Conclusion: The benefit of early treatment was shown in this study i.e. patients who started ART at higher baseline CD4 counts evolved higher than those who started at lower CD4 counts. The effect of gender on the evolution depended on the patient's baseline CD4 category, also on the NNRTI drug used.
Keywords: CD4 count; Longitudinal analysis; Linear mixed models; Anti retroviral therapy (ART); HIV/AIDS
Abbreviations
ART: Anti retroviral therapy; HIV: Human Immunodeficiency Virus; AIDS: Acquired Immunodeficiency Syndrome; MARPs: Most at Risk Persons; NRTI: Transcriptase Inhibitor; AZT: Zidovudine; d4T: Stavudine; TDF: Tenofovir; NNRTI: NonNucleoside Reverse Transcriptase Inhibitor; REML: Restricted Maximum Likelihood; ML: Maximum Likelihood; EB: Empirical Bayes; SAS: Statistical Analysis System
Introduction
The Human Immunodeficiency Virus (HIV) causes Acquired Immunodeficiency Syndrome (AIDS) by reducing a person's ability to fight infection. HIV attacks an immune cell called the CD4 cell which is responsible for the body's immune response to infectious agents [1]. As such, the number of CD4 cells per cubic millimeter of blood is widely used as an important biomarker for progression to AIDS when studying the efficacy of drugs to treat HIVinfected patients [2]. It is often measured repeatedly over followup periods in largescale studies.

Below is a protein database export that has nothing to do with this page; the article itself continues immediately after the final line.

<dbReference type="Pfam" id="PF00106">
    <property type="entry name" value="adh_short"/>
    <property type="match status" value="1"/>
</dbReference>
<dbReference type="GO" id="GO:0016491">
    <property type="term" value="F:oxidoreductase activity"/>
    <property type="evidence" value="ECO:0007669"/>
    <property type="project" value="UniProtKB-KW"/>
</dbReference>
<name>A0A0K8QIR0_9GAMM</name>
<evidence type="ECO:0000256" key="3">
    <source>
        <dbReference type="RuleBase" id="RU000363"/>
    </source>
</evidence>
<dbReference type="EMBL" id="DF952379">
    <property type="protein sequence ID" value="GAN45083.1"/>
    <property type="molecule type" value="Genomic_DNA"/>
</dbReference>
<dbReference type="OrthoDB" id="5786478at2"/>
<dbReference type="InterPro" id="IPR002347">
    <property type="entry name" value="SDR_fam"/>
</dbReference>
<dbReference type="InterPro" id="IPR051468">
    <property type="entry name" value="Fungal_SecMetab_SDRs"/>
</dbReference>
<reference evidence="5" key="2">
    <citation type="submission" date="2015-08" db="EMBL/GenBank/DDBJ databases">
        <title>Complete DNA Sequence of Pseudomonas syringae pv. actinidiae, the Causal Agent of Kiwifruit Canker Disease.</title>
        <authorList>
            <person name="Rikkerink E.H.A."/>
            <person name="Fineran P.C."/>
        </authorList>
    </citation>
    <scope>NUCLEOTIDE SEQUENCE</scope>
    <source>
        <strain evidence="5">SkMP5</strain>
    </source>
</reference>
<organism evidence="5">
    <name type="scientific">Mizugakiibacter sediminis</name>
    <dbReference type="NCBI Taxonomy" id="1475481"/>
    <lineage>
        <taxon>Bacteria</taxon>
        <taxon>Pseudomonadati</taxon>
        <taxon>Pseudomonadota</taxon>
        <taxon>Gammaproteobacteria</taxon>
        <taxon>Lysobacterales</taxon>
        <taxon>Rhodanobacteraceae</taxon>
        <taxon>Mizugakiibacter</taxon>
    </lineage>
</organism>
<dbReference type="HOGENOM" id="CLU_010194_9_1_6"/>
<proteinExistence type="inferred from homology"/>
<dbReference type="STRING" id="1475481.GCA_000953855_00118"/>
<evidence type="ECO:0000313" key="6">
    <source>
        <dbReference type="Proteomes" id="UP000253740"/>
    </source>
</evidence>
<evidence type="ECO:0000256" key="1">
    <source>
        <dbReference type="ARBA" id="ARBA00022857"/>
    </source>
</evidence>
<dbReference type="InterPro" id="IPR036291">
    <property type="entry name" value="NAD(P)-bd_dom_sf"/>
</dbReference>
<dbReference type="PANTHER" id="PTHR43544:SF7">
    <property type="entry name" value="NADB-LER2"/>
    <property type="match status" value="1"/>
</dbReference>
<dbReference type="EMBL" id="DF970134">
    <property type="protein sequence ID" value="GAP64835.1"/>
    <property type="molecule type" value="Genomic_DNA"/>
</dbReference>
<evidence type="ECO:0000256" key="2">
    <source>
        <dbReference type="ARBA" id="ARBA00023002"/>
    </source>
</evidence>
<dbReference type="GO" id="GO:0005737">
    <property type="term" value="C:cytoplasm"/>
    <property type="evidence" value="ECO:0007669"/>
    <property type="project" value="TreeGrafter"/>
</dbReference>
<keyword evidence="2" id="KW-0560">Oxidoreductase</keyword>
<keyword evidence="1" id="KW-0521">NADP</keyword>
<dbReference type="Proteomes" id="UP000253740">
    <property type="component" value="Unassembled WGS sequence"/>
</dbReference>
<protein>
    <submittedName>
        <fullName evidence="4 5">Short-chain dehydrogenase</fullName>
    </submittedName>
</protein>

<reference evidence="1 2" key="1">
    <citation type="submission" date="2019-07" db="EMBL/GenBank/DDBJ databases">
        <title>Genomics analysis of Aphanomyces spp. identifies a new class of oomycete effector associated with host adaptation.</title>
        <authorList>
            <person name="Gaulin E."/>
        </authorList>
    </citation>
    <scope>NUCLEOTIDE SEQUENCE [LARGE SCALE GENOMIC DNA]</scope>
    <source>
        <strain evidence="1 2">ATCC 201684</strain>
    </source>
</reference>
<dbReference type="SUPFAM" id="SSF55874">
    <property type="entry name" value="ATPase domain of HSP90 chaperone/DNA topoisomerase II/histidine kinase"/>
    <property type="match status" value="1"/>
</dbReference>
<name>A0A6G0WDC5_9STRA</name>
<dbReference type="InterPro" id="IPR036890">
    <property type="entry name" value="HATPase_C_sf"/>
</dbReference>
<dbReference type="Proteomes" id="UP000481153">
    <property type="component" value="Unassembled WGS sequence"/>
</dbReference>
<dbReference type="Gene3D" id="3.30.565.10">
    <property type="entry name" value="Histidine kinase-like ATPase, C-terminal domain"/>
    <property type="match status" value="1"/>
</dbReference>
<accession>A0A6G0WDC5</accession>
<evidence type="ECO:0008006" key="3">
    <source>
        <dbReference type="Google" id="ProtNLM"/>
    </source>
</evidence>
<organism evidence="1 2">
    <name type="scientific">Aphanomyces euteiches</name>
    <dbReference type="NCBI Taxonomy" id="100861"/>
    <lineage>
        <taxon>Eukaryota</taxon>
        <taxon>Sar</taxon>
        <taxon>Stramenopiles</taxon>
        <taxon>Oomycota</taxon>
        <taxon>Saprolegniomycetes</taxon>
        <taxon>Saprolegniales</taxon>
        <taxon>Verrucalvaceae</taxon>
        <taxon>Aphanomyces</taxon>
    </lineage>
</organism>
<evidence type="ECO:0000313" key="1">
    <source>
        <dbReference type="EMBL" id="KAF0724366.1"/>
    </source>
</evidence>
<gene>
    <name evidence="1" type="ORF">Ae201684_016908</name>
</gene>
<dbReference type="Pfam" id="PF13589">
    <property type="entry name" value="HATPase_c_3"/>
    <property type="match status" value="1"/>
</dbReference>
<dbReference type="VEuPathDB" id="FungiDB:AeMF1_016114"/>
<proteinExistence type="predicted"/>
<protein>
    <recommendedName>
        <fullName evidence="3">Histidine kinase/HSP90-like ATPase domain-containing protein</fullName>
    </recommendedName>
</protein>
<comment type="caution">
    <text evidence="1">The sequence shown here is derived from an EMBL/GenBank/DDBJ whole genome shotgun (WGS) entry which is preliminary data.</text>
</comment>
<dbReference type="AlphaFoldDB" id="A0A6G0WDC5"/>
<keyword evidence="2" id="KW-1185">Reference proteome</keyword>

Since the beginning of the epidemic, almost 75 million people have been infected with the HIV virus, about 36 million people have died, 35.3 million [32.238.8 million] people were living with HIV at the end of 2012. An estimated 0.8% of adults aged 1549 years worldwide are living with HIV, SubSaharan Africa remains most severely affected with 71% of the people living with HIV worldwide and nearly 1 in every 20 adults is living with HIV [3].